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July 07, 2006

Pew Interview: Mitofsky on the Mexican Exit Polls

This week's belated focus on the U.S. exit poll controversy was well timed, as exit polls once again made news, this time in the Mexican elections.  An exit poll conducted by Warren Mitofsky for Mexican television network Televisa showed the election too close to call, and the vote count reported Felipe Calderón ahead of his main opponent, Andrés Manuel López Obrador, by razor thin margin (35.88% to 35.31%).   So how could the exit polls in Mexico have been right in Mexico, but off in the 2004 U.S. elections?  The Pew Research Center brings us the explanation from Warrent Mitofsky in an interview conducted by pollster Andrew Kohut.

The interview is definitely worth reading in full, but here is the most pertinent excerpt:

What is the biggest difference between conducting an exit poll in Mexico compared to doing one in the United States? And why do you think this poll was so much more accurate than the exit polls for the 2004 presidential election?

There are a few important differences: One is that the response rate is a lot better in Mexico. Also, we train the interviewers in person rather than by telephone. Third is that when we do the research we cannot get maps, which causes a problem. But we get good records, good cooperation.

And we did one thing that hopefully I learned from the 2004 election: We insisted in the personal training of the interviewers that they absolutely stick to the sampling rate. And if there is a refusal they continue the count to the next sample person; they don't substitute anyone in between.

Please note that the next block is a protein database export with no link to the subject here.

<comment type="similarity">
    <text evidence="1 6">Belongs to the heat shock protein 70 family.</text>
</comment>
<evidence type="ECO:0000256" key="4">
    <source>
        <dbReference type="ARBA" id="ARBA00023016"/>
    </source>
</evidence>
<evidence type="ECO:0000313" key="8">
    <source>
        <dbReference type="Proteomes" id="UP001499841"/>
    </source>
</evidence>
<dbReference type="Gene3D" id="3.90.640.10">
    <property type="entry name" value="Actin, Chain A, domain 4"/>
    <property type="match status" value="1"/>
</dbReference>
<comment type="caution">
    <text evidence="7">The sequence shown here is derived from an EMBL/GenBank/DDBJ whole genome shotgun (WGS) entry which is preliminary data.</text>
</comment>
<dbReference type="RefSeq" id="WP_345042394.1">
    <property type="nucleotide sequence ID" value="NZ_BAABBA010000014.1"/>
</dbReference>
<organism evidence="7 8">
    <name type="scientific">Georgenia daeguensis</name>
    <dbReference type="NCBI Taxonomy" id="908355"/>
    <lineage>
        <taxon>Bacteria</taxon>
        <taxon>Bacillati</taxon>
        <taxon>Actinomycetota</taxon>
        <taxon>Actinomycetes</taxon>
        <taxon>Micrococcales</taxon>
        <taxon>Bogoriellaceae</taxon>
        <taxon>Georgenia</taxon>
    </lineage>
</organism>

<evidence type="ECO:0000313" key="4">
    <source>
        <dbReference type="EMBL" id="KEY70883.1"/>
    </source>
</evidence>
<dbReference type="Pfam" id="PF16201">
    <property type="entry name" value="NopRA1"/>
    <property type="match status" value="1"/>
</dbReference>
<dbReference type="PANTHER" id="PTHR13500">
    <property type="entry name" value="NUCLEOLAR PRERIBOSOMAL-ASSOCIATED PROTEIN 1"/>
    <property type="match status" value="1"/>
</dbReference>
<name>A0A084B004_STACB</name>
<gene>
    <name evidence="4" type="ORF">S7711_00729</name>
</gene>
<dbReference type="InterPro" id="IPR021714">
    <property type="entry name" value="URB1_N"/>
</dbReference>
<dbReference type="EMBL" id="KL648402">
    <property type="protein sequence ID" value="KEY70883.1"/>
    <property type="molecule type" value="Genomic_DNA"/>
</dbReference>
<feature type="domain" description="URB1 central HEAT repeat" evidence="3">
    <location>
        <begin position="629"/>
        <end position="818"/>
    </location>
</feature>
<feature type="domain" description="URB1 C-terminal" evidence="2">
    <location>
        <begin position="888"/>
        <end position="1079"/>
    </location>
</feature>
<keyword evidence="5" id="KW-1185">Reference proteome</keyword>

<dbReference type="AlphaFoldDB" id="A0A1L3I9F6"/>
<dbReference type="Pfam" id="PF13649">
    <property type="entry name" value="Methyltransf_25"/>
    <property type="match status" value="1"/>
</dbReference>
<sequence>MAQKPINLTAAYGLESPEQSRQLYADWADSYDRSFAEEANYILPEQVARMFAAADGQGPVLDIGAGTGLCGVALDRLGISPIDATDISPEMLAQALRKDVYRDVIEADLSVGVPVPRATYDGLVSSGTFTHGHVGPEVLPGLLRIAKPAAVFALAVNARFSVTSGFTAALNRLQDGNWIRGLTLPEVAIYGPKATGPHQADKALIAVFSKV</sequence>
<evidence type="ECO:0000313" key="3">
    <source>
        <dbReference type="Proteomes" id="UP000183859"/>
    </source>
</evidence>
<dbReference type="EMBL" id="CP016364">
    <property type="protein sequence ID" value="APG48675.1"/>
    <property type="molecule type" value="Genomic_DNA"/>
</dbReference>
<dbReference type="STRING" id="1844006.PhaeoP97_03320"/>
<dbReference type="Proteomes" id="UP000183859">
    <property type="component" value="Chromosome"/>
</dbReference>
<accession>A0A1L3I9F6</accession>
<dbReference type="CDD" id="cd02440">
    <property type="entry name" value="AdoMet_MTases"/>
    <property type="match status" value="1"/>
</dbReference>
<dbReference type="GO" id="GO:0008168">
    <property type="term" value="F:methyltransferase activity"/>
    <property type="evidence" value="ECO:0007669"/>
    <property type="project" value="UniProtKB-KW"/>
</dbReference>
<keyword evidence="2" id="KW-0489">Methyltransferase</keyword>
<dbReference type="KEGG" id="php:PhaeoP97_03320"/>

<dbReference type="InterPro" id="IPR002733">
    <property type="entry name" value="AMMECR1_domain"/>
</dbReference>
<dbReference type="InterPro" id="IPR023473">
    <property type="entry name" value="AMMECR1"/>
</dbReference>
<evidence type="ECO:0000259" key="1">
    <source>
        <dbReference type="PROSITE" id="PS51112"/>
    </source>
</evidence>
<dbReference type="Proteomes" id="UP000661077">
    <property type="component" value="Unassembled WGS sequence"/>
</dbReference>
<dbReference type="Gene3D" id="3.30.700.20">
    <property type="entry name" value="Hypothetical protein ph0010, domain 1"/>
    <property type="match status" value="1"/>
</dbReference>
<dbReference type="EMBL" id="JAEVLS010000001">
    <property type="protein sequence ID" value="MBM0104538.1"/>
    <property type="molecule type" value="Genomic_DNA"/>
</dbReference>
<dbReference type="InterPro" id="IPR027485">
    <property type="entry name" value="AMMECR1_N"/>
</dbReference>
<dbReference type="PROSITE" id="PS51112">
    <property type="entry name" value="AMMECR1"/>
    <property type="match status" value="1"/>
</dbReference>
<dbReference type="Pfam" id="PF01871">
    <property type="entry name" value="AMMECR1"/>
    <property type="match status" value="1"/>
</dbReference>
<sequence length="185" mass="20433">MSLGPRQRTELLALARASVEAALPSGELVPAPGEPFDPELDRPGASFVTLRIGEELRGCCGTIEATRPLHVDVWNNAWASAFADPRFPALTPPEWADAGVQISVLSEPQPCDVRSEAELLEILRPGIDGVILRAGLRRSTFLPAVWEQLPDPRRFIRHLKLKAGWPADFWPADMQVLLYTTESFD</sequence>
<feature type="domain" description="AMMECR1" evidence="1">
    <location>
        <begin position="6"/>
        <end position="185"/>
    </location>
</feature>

So if I understand correctly, if I, the interviewer, am to talk to every fifth person coming out the door and that person refuses, I don't go to the next person. Instead I go to the next fifth person who comes out?

Right, there was no bias in this exit poll at all. In a typical Mexican exit poll we overstate the PRI, which was the government party that ran the country for the past 70 years, but which finished third this time around. We usually overstate PRI and understate the other two parties. This time the other two were understated by a fraction of a percent and offset each other so there was essentially no bias in the exit poll. I did the same thing in another exit poll elsewhere and there was no bias there either.

Despite Mitofsky's report of "absolutely no leaks in the results," Greg Palast has argued, oddly, that exit poll showed "the voters voted for the progressive candidate."    See this blog post for a contrary opinion.  Mexico's PRI party also seems to disagree

Related Entries - Exit Polls

Posted by Mark Blumenthal on July 7, 2006 at 08:52 AM in Exit Polls | Permalink

Comments

What's starting to really cause people to raise eyebrows is
a) a series of close elections
b) that are run by conservaties/the right wing
c) that the conservative candidate ekes out a win in.

One starts to wonder if it's even possible for the conservatives in Mexico (or Ohio, Florida, Georgia [think Black Sea]) to run a tight, close, fair election where their own candidate loses.

I have no evidence or feel for what happened in Mexico. But pretty soon this kind of occurrence is going to lead to an open rebellion. People are starting to get extremely pissed off. Another Ken Blackwell miracle in Ohio would be a possible trigger.

Posted by: RickD | Jul 7, 2006 1:41:13 PM

If people get pissed off, they should work harder to make sure they win the next election. There are a few reasons conservatives might win close elections, including money, better organized GOTV and advertising. An illegitimate reason for winning like voter suppression (not fraud) and long lines in poorer districts is a major concern which can only be dealt with by better scrutiny and more involvement, including winning local elections to better control the mechanics.

Simply complaining about it does nothing.

Posted by: DemFromCT | Jul 7, 2006 2:25:42 PM

Warrent Mitofsky's confidence in Mexico's IFE (Federal Election Institute) seems misplaced to me. The IFE's initial results are based on precint tallies, but there are, as Narconews (http://www.narconews.com/Issue42/article1967.html) has reported, widespread variations between these tallies and the actual numbers that went into the IFE's intitial tabulation of the results. Aggregate these variations and you have a Calderon victory. Lopez Obrador's demand for a recount threatens to undo this, which is why the PAN and its media allies are resisting it so intensely.

Posted by: Rick Coughlin | Jul 26, 2006 10:17:49 PM

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